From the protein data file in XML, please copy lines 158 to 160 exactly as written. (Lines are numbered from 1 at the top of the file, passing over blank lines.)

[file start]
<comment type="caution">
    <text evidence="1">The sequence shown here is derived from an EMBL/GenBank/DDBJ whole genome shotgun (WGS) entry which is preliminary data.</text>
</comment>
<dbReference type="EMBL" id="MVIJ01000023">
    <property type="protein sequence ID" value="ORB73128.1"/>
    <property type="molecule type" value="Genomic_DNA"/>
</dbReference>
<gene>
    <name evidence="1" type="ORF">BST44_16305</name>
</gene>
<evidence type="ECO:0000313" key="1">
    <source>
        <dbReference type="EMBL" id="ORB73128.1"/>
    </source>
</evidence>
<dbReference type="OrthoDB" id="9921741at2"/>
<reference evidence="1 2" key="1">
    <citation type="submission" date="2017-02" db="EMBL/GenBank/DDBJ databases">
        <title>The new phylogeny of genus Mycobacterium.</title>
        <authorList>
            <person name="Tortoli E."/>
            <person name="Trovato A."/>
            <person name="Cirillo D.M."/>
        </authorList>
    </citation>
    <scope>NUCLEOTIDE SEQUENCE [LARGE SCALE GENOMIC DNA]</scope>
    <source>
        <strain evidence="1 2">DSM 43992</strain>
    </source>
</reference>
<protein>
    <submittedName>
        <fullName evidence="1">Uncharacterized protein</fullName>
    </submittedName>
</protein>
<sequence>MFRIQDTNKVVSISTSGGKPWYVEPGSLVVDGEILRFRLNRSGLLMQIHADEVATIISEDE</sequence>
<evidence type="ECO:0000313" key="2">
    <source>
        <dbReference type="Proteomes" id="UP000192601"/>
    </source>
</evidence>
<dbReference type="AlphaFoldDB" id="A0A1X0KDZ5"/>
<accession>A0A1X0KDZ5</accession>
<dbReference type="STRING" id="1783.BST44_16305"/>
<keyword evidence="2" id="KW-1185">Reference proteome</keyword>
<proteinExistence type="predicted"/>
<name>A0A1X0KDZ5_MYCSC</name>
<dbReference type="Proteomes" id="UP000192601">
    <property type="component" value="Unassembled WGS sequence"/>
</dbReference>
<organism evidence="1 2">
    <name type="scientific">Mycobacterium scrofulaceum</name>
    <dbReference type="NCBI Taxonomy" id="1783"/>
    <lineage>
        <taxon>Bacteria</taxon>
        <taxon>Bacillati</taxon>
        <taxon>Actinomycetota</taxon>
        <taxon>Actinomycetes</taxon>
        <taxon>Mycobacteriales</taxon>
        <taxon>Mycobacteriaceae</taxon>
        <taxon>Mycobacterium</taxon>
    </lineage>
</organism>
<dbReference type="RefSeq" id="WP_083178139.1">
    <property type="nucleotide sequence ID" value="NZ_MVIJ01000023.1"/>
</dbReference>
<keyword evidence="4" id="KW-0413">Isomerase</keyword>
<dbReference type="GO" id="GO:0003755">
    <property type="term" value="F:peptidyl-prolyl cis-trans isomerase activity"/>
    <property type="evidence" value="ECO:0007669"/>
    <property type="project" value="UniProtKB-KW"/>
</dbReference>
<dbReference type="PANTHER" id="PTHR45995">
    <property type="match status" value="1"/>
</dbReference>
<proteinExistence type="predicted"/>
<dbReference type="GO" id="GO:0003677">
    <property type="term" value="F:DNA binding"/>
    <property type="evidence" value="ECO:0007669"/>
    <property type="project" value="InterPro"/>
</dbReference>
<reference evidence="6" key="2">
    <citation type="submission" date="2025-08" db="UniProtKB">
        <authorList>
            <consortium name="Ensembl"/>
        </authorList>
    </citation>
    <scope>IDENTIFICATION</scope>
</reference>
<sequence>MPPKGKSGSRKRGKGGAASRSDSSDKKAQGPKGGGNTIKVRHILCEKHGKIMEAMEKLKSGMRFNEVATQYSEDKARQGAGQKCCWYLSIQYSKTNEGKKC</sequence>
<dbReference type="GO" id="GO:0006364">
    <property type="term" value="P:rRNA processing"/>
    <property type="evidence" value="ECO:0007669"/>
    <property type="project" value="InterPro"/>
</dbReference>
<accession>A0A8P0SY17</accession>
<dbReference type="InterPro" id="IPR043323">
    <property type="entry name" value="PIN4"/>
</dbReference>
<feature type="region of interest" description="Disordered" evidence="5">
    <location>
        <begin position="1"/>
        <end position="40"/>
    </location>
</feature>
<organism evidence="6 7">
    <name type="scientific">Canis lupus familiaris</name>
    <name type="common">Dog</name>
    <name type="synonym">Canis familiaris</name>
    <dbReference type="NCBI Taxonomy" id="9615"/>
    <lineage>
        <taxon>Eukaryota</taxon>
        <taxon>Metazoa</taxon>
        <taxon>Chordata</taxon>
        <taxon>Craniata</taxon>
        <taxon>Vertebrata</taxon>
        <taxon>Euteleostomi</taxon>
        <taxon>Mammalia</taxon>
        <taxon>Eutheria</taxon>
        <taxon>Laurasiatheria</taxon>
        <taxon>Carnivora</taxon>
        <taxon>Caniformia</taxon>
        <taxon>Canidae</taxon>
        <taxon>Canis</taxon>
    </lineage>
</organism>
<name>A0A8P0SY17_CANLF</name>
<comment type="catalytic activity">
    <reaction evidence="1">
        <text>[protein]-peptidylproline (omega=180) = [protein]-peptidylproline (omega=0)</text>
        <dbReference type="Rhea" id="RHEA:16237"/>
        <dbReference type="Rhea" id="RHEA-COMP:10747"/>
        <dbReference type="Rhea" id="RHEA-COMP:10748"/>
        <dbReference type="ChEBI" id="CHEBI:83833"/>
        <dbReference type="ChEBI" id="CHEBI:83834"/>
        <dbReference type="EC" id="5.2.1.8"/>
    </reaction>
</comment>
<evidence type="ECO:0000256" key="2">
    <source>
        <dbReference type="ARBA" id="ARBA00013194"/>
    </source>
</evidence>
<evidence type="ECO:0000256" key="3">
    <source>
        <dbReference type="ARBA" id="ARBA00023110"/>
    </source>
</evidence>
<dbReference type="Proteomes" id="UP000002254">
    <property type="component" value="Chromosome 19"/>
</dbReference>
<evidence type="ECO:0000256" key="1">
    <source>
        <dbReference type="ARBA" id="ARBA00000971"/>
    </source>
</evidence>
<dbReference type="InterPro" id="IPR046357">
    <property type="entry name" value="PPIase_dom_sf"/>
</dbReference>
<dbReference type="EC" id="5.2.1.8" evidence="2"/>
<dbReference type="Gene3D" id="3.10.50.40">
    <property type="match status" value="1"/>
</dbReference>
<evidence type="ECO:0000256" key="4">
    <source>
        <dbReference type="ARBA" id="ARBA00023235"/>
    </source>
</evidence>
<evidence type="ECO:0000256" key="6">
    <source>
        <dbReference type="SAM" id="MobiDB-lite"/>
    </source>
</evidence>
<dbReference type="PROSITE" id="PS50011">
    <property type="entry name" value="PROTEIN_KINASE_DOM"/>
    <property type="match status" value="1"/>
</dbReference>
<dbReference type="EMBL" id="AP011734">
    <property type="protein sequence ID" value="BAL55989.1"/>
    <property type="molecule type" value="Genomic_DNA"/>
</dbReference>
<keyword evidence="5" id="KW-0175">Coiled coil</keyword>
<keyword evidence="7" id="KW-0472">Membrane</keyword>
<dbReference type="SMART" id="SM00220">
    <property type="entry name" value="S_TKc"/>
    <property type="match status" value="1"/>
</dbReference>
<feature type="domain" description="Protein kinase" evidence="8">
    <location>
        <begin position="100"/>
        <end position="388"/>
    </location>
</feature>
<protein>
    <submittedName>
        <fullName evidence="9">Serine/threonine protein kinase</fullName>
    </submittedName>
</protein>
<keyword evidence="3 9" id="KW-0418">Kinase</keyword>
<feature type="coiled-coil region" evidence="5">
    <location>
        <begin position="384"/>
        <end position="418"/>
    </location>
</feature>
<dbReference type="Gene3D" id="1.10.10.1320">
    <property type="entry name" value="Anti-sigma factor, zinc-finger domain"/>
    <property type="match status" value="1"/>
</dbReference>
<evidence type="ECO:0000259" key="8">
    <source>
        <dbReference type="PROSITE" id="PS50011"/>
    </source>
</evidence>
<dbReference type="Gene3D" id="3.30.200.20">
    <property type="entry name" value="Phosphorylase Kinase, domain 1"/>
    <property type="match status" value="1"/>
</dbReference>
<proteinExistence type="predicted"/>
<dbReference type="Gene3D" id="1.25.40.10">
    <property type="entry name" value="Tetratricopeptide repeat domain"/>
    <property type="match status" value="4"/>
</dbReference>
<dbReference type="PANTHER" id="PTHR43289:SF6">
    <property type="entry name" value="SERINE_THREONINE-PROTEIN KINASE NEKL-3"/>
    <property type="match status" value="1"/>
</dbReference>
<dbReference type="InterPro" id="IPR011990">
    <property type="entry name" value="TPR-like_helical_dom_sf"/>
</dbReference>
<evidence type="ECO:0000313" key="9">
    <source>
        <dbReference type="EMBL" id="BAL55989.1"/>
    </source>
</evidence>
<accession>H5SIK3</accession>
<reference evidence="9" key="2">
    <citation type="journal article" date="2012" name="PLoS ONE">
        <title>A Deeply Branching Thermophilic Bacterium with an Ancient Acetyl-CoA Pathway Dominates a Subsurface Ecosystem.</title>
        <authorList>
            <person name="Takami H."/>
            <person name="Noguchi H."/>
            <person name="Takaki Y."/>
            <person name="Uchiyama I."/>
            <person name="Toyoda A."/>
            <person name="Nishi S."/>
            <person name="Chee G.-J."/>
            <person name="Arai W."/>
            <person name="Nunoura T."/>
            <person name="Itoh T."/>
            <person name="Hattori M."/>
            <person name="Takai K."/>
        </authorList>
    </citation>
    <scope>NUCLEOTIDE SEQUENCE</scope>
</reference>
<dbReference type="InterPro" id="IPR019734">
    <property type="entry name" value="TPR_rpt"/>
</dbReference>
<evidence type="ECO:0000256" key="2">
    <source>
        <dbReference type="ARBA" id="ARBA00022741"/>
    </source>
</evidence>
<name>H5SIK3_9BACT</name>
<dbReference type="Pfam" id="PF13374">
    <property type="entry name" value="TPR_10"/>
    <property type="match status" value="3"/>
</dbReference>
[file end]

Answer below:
    <property type="entry name" value="PPIase_dom_sf"/>
</dbReference>
<dbReference type="EC" id="5.2.1.8" evidence="2"/>